Hawaii is without a doubt a beautiful place to get married—and luckily, the paperwork required is pretty straightforward (and if you are marrying at a resort, the wedding planner there can help you set everything in motion). Whether you're planning to get married on Oahu, Maui, Kauai, the Big Island or Lana'i, here's what you'll need to do before you can say, "I do."
To legally marry in Hawaii:
- You do not need to be a resident of Hawaii or even a U.S. citizen, but you must be at least 18 years old. (There are also parental consent forms for anyone aged 16 or 17 who wishes to marry with the consent of a parent or legal guardian.)
- Proof of age is required, such as a certified copy of a birth certificate, for anyone 18 years of age or under and a valid I.D., such as a passport or driver's license, for anyone 19 years of age or older.
- If you were previously married, you must present the original divorce decree or spouse's death certificate to the marriage agent if the divorce was finalized or if the death occurred within 30 days of the application for a marriage license.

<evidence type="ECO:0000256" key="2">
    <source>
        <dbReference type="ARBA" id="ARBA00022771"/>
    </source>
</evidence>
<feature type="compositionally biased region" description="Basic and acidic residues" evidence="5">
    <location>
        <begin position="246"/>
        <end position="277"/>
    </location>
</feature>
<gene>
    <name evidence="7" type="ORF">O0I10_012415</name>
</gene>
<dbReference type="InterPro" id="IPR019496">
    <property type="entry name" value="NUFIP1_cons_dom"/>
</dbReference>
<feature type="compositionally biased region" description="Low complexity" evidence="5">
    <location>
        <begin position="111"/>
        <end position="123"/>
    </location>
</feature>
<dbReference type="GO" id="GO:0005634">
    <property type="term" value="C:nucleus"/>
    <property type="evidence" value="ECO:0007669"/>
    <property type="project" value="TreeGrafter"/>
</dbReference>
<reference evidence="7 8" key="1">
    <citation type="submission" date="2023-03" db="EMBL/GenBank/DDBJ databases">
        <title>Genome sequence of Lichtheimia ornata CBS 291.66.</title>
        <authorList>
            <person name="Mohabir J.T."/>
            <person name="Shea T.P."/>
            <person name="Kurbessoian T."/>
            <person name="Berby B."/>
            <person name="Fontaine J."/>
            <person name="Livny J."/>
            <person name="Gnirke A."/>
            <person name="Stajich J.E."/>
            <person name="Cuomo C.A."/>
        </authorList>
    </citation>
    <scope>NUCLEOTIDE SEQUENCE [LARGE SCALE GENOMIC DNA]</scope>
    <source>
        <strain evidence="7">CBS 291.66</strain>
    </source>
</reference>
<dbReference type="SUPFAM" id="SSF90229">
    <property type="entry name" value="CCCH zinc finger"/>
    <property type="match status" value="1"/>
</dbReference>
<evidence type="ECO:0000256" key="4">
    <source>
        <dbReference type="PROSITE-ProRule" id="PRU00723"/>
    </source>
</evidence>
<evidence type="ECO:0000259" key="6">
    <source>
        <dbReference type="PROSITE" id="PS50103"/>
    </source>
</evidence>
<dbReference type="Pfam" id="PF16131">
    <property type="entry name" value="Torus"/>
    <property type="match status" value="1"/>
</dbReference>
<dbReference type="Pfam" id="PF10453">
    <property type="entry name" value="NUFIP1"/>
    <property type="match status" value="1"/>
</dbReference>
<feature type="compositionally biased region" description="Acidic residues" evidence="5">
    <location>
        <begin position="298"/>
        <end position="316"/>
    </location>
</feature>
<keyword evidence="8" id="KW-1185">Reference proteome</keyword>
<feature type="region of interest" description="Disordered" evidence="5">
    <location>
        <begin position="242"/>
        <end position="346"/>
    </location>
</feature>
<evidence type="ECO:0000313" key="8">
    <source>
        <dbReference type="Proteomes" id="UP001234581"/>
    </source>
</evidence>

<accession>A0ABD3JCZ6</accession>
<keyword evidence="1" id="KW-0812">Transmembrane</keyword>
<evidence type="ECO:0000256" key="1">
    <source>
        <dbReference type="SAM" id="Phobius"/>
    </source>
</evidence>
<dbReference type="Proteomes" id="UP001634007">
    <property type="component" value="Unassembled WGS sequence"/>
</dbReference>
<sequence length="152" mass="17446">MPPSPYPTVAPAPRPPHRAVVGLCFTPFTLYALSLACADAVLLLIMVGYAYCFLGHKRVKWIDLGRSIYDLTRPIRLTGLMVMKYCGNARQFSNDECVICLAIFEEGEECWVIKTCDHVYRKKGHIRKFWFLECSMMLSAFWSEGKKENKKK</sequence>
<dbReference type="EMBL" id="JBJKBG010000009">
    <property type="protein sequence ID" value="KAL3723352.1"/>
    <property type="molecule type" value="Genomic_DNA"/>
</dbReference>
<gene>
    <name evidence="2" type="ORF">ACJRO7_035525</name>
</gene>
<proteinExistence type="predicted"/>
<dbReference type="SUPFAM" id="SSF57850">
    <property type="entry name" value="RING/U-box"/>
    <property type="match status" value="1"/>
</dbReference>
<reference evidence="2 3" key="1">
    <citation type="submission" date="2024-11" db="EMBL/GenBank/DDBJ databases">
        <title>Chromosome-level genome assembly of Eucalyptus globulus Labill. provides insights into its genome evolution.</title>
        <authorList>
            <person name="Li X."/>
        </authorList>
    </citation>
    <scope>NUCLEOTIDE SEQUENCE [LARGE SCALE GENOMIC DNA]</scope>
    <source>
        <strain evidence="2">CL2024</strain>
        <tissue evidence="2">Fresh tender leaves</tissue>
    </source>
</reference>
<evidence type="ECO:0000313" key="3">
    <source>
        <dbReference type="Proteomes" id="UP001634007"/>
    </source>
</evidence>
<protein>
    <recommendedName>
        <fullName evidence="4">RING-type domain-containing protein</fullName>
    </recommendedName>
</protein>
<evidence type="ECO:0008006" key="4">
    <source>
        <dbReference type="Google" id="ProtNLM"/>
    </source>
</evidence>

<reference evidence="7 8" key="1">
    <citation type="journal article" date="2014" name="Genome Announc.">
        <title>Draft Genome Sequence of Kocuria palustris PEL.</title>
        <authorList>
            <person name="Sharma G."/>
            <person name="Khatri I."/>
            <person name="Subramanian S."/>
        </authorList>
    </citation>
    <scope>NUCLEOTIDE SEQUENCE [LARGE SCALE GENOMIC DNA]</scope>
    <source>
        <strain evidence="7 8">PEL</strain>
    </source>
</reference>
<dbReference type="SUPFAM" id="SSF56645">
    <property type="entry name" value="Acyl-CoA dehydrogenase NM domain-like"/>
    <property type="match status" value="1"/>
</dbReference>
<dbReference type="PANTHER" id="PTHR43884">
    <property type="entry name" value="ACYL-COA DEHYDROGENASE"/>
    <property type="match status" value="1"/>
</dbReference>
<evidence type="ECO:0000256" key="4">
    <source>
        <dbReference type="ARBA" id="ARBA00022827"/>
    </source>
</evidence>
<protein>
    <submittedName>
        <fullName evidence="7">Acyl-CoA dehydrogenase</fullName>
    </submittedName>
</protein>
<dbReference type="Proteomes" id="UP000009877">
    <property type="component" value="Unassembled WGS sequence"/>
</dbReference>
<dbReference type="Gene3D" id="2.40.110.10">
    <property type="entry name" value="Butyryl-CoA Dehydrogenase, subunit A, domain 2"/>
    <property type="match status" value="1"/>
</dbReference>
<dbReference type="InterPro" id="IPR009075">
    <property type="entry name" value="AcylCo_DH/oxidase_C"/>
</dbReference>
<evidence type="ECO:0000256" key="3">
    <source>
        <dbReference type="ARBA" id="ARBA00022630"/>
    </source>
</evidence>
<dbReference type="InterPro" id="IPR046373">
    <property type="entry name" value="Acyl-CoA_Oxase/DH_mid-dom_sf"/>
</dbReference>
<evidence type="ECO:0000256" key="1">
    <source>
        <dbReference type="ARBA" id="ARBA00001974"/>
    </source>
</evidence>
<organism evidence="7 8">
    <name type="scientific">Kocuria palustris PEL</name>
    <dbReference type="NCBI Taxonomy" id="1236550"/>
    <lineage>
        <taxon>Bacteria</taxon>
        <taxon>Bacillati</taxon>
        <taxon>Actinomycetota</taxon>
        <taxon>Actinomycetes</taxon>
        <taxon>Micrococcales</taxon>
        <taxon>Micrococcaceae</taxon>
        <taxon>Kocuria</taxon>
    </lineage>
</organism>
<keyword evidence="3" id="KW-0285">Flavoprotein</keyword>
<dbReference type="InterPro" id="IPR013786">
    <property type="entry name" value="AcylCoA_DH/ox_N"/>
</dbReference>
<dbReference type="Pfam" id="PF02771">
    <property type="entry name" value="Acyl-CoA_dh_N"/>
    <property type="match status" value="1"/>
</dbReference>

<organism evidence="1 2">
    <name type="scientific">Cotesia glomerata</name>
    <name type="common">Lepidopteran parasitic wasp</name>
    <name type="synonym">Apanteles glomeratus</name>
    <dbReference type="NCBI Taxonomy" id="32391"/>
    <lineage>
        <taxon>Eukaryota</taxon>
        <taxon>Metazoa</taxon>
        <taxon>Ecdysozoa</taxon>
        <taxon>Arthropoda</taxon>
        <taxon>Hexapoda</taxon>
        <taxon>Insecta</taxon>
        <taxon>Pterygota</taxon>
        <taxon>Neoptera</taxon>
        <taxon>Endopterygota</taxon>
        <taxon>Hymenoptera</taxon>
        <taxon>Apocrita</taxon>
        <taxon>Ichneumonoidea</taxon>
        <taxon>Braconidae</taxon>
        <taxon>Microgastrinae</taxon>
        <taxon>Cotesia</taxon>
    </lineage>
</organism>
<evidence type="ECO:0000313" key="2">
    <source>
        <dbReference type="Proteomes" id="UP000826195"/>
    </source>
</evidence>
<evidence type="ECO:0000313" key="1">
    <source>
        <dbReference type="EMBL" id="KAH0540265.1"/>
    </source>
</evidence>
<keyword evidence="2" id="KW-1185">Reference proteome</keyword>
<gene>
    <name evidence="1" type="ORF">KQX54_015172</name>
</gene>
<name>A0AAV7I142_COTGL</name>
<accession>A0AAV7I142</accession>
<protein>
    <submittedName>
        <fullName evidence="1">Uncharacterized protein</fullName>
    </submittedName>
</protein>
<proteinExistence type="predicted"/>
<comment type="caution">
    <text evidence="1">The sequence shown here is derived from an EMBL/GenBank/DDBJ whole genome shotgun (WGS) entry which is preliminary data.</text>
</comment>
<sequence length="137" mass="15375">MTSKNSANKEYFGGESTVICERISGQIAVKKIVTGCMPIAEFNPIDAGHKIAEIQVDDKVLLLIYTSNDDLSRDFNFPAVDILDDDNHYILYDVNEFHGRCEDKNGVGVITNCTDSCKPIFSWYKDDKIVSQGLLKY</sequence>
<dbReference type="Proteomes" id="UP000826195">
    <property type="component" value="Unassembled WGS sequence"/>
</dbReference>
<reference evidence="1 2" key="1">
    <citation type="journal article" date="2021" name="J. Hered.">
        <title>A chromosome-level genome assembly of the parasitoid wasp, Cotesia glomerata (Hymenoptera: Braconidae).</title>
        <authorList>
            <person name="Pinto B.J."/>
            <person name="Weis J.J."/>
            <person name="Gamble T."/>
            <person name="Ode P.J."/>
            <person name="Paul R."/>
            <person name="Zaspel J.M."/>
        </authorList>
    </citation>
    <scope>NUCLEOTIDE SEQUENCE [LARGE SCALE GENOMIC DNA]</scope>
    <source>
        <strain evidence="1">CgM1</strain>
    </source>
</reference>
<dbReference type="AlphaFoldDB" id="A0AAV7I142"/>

How to Apply
The process must be done in person. Here's how:
- You must appear together before a marriage license agent in Hawaii to apply for a marriage license. The main location is the Health Department Building in Honolulu, on Oahu, but marriage agents are also located on Maui, Kauai, and the Big Island.
- You must provide the necessary proof of age and/or written consent forms, obtained and completed prior to applying for the marriage license.
- You must provide a completed application (downloadable online, see below).
- You must pay a marriage license fee in cash at the time of the application.
- When the application is approved, a marriage license will be issued on the spot.
After you receive your marriage license, it will be:
- Good throughout the state of Hawaii, but only in Hawaii.
- Valid only for 30 days from (including the day of issuance), after which it becomes null and void.
The Hawaii Tourism Authority offers detailed information on weddings in Hawaii and links to a government Web page on marriage licenses that also lists a phone number (not toll-free) for those who have additional questions.